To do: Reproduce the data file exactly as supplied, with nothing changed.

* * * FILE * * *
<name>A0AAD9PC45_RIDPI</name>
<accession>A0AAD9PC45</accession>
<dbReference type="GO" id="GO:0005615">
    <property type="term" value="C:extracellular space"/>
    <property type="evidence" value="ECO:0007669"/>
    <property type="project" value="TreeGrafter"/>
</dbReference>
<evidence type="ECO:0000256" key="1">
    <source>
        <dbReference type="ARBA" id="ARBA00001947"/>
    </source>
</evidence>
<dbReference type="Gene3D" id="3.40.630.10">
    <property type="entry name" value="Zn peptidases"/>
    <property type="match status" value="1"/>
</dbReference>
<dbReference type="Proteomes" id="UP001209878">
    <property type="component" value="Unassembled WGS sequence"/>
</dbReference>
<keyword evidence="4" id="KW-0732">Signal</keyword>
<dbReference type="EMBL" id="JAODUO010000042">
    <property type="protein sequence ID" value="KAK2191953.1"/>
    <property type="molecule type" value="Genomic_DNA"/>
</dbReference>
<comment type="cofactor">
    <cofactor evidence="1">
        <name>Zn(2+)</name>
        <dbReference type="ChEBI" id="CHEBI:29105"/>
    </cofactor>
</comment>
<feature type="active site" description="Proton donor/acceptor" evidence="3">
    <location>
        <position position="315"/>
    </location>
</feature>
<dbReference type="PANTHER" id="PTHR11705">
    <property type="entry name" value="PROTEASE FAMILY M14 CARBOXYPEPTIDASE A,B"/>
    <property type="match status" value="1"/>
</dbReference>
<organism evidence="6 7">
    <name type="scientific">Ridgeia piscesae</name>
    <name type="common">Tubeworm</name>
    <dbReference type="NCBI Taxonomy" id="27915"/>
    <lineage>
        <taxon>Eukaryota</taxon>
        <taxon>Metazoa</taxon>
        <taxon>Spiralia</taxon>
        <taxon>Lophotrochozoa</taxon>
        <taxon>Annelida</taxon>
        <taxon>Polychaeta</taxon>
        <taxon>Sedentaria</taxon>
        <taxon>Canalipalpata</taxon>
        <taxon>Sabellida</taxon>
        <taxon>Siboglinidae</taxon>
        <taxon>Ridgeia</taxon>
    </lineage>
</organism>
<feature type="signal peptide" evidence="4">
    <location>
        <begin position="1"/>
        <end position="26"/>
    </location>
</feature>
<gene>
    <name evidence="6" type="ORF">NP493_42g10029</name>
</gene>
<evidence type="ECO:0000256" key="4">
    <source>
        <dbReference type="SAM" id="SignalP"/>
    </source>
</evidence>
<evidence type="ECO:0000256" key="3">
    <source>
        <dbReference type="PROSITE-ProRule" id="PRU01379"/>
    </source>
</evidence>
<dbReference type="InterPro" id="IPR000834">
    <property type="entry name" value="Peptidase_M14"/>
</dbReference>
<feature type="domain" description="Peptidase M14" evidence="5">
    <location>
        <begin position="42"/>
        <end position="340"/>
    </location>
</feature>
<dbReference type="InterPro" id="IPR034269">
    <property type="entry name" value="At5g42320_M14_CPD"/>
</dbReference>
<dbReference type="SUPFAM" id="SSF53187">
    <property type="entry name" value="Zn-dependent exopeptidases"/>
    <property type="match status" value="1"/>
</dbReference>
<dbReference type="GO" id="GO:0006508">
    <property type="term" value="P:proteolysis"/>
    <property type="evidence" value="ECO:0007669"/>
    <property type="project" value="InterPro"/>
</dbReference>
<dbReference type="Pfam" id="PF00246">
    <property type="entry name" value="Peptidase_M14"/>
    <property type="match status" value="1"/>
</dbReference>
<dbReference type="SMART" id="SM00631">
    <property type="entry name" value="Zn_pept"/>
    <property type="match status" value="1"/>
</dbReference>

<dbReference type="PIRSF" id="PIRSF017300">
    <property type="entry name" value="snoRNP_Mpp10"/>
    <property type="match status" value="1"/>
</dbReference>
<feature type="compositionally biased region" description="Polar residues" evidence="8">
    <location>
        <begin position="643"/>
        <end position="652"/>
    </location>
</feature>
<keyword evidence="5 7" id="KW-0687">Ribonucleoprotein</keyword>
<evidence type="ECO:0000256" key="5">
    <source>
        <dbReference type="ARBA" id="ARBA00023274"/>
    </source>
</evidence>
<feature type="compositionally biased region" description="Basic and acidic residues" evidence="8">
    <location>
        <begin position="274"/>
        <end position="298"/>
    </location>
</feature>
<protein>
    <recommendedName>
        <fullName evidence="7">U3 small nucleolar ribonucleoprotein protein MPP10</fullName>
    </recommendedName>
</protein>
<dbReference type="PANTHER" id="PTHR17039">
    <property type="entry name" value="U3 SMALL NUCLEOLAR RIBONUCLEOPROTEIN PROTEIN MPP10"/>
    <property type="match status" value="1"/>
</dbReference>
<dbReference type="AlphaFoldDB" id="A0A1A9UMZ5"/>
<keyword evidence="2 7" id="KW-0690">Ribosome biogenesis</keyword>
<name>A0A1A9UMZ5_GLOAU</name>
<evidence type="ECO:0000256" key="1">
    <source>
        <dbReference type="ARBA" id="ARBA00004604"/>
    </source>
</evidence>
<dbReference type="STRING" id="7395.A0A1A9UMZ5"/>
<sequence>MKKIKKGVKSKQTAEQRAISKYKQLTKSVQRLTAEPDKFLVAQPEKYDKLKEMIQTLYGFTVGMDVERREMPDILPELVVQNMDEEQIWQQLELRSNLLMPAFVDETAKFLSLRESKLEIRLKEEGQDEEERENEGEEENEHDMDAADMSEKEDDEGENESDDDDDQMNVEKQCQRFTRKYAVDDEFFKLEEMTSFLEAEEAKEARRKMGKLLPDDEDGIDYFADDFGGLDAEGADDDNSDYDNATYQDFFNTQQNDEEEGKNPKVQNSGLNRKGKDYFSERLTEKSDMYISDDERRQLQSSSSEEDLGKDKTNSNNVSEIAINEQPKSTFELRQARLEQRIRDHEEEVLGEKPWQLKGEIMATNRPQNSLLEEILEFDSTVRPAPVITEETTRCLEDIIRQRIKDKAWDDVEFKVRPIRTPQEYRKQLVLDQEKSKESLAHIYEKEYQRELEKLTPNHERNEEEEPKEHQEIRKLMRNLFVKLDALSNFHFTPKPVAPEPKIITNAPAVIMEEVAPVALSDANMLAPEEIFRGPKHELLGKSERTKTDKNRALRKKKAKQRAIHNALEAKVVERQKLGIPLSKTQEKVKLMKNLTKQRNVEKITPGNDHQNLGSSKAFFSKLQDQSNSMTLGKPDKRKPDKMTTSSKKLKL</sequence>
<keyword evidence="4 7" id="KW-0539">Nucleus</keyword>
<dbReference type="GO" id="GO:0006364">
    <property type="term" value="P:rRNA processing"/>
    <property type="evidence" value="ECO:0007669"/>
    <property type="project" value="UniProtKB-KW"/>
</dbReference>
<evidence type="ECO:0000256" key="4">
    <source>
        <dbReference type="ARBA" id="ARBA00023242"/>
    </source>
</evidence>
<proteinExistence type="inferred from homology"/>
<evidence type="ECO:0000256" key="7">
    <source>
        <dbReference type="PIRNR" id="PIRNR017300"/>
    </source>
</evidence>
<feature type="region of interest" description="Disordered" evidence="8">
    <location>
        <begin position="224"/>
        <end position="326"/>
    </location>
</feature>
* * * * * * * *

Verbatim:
<name>A0AAD9PC45_RIDPI</name>
<accession>A0AAD9PC45</accession>
<dbReference type="GO" id="GO:0005615">
    <property type="term" value="C:extracellular space"/>
    <property type="evidence" value="ECO:0007669"/>
    <property type="project" value="TreeGrafter"/>
</dbReference>
<evidence type="ECO:0000256" key="1">
    <source>
        <dbReference type="ARBA" id="ARBA00001947"/>
    </source>
</evidence>
<dbReference type="Gene3D" id="3.40.630.10">
    <property type="entry name" value="Zn peptidases"/>
    <property type="match status" value="1"/>
</dbReference>
<dbReference type="Proteomes" id="UP001209878">
    <property type="component" value="Unassembled WGS sequence"/>
</dbReference>
<keyword evidence="4" id="KW-0732">Signal</keyword>
<dbReference type="EMBL" id="JAODUO010000042">
    <property type="protein sequence ID" value="KAK2191953.1"/>
    <property type="molecule type" value="Genomic_DNA"/>
</dbReference>
<comment type="cofactor">
    <cofactor evidence="1">
        <name>Zn(2+)</name>
        <dbReference type="ChEBI" id="CHEBI:29105"/>
    </cofactor>
</comment>
<feature type="active site" description="Proton donor/acceptor" evidence="3">
    <location>
        <position position="315"/>
    </location>
</feature>
<dbReference type="PANTHER" id="PTHR11705">
    <property type="entry name" value="PROTEASE FAMILY M14 CARBOXYPEPTIDASE A,B"/>
    <property type="match status" value="1"/>
</dbReference>
<organism evidence="6 7">
    <name type="scientific">Ridgeia piscesae</name>
    <name type="common">Tubeworm</name>
    <dbReference type="NCBI Taxonomy" id="27915"/>
    <lineage>
        <taxon>Eukaryota</taxon>
        <taxon>Metazoa</taxon>
        <taxon>Spiralia</taxon>
        <taxon>Lophotrochozoa</taxon>
        <taxon>Annelida</taxon>
        <taxon>Polychaeta</taxon>
        <taxon>Sedentaria</taxon>
        <taxon>Canalipalpata</taxon>
        <taxon>Sabellida</taxon>
        <taxon>Siboglinidae</taxon>
        <taxon>Ridgeia</taxon>
    </lineage>
</organism>
<feature type="signal peptide" evidence="4">
    <location>
        <begin position="1"/>
        <end position="26"/>
    </location>
</feature>
<gene>
    <name evidence="6" type="ORF">NP493_42g10029</name>
</gene>
<evidence type="ECO:0000256" key="4">
    <source>
        <dbReference type="SAM" id="SignalP"/>
    </source>
</evidence>
<evidence type="ECO:0000256" key="3">
    <source>
        <dbReference type="PROSITE-ProRule" id="PRU01379"/>
    </source>
</evidence>
<dbReference type="InterPro" id="IPR000834">
    <property type="entry name" value="Peptidase_M14"/>
</dbReference>
<feature type="domain" description="Peptidase M14" evidence="5">
    <location>
        <begin position="42"/>
        <end position="340"/>
    </location>
</feature>
<dbReference type="InterPro" id="IPR034269">
    <property type="entry name" value="At5g42320_M14_CPD"/>
</dbReference>
<dbReference type="SUPFAM" id="SSF53187">
    <property type="entry name" value="Zn-dependent exopeptidases"/>
    <property type="match status" value="1"/>
</dbReference>
<dbReference type="GO" id="GO:0006508">
    <property type="term" value="P:proteolysis"/>
    <property type="evidence" value="ECO:0007669"/>
    <property type="project" value="InterPro"/>
</dbReference>
<dbReference type="Pfam" id="PF00246">
    <property type="entry name" value="Peptidase_M14"/>
    <property type="match status" value="1"/>
</dbReference>
<dbReference type="SMART" id="SM00631">
    <property type="entry name" value="Zn_pept"/>
    <property type="match status" value="1"/>
</dbReference>

<dbReference type="PIRSF" id="PIRSF017300">
    <property type="entry name" value="snoRNP_Mpp10"/>
    <property type="match status" value="1"/>
</dbReference>
<feature type="compositionally biased region" description="Polar residues" evidence="8">
    <location>
        <begin position="643"/>
        <end position="652"/>
    </location>
</feature>
<keyword evidence="5 7" id="KW-0687">Ribonucleoprotein</keyword>
<evidence type="ECO:0000256" key="5">
    <source>
        <dbReference type="ARBA" id="ARBA00023274"/>
    </source>
</evidence>
<feature type="compositionally biased region" description="Basic and acidic residues" evidence="8">
    <location>
        <begin position="274"/>
        <end position="298"/>
    </location>
</feature>
<protein>
    <recommendedName>
        <fullName evidence="7">U3 small nucleolar ribonucleoprotein protein MPP10</fullName>
    </recommendedName>
</protein>
<dbReference type="PANTHER" id="PTHR17039">
    <property type="entry name" value="U3 SMALL NUCLEOLAR RIBONUCLEOPROTEIN PROTEIN MPP10"/>
    <property type="match status" value="1"/>
</dbReference>
<dbReference type="AlphaFoldDB" id="A0A1A9UMZ5"/>
<keyword evidence="2 7" id="KW-0690">Ribosome biogenesis</keyword>
<name>A0A1A9UMZ5_GLOAU</name>
<evidence type="ECO:0000256" key="1">
    <source>
        <dbReference type="ARBA" id="ARBA00004604"/>
    </source>
</evidence>
<dbReference type="STRING" id="7395.A0A1A9UMZ5"/>
<sequence>MKKIKKGVKSKQTAEQRAISKYKQLTKSVQRLTAEPDKFLVAQPEKYDKLKEMIQTLYGFTVGMDVERREMPDILPELVVQNMDEEQIWQQLELRSNLLMPAFVDETAKFLSLRESKLEIRLKEEGQDEEERENEGEEENEHDMDAADMSEKEDDEGENESDDDDDQMNVEKQCQRFTRKYAVDDEFFKLEEMTSFLEAEEAKEARRKMGKLLPDDEDGIDYFADDFGGLDAEGADDDNSDYDNATYQDFFNTQQNDEEEGKNPKVQNSGLNRKGKDYFSERLTEKSDMYISDDERRQLQSSSSEEDLGKDKTNSNNVSEIAINEQPKSTFELRQARLEQRIRDHEEEVLGEKPWQLKGEIMATNRPQNSLLEEILEFDSTVRPAPVITEETTRCLEDIIRQRIKDKAWDDVEFKVRPIRTPQEYRKQLVLDQEKSKESLAHIYEKEYQRELEKLTPNHERNEEEEPKEHQEIRKLMRNLFVKLDALSNFHFTPKPVAPEPKIITNAPAVIMEEVAPVALSDANMLAPEEIFRGPKHELLGKSERTKTDKNRALRKKKAKQRAIHNALEAKVVERQKLGIPLSKTQEKVKLMKNLTKQRNVEKITPGNDHQNLGSSKAFFSKLQDQSNSMTLGKPDKRKPDKMTTSSKKLKL</sequence>
<keyword evidence="4 7" id="KW-0539">Nucleus</keyword>
<dbReference type="GO" id="GO:0006364">
    <property type="term" value="P:rRNA processing"/>
    <property type="evidence" value="ECO:0007669"/>
    <property type="project" value="UniProtKB-KW"/>
</dbReference>
<evidence type="ECO:0000256" key="4">
    <source>
        <dbReference type="ARBA" id="ARBA00023242"/>
    </source>
</evidence>
<proteinExistence type="inferred from homology"/>
<evidence type="ECO:0000256" key="7">
    <source>
        <dbReference type="PIRNR" id="PIRNR017300"/>
    </source>
</evidence>
<feature type="region of interest" description="Disordered" evidence="8">
    <location>
        <begin position="224"/>
        <end position="326"/>
    </location>
</feature>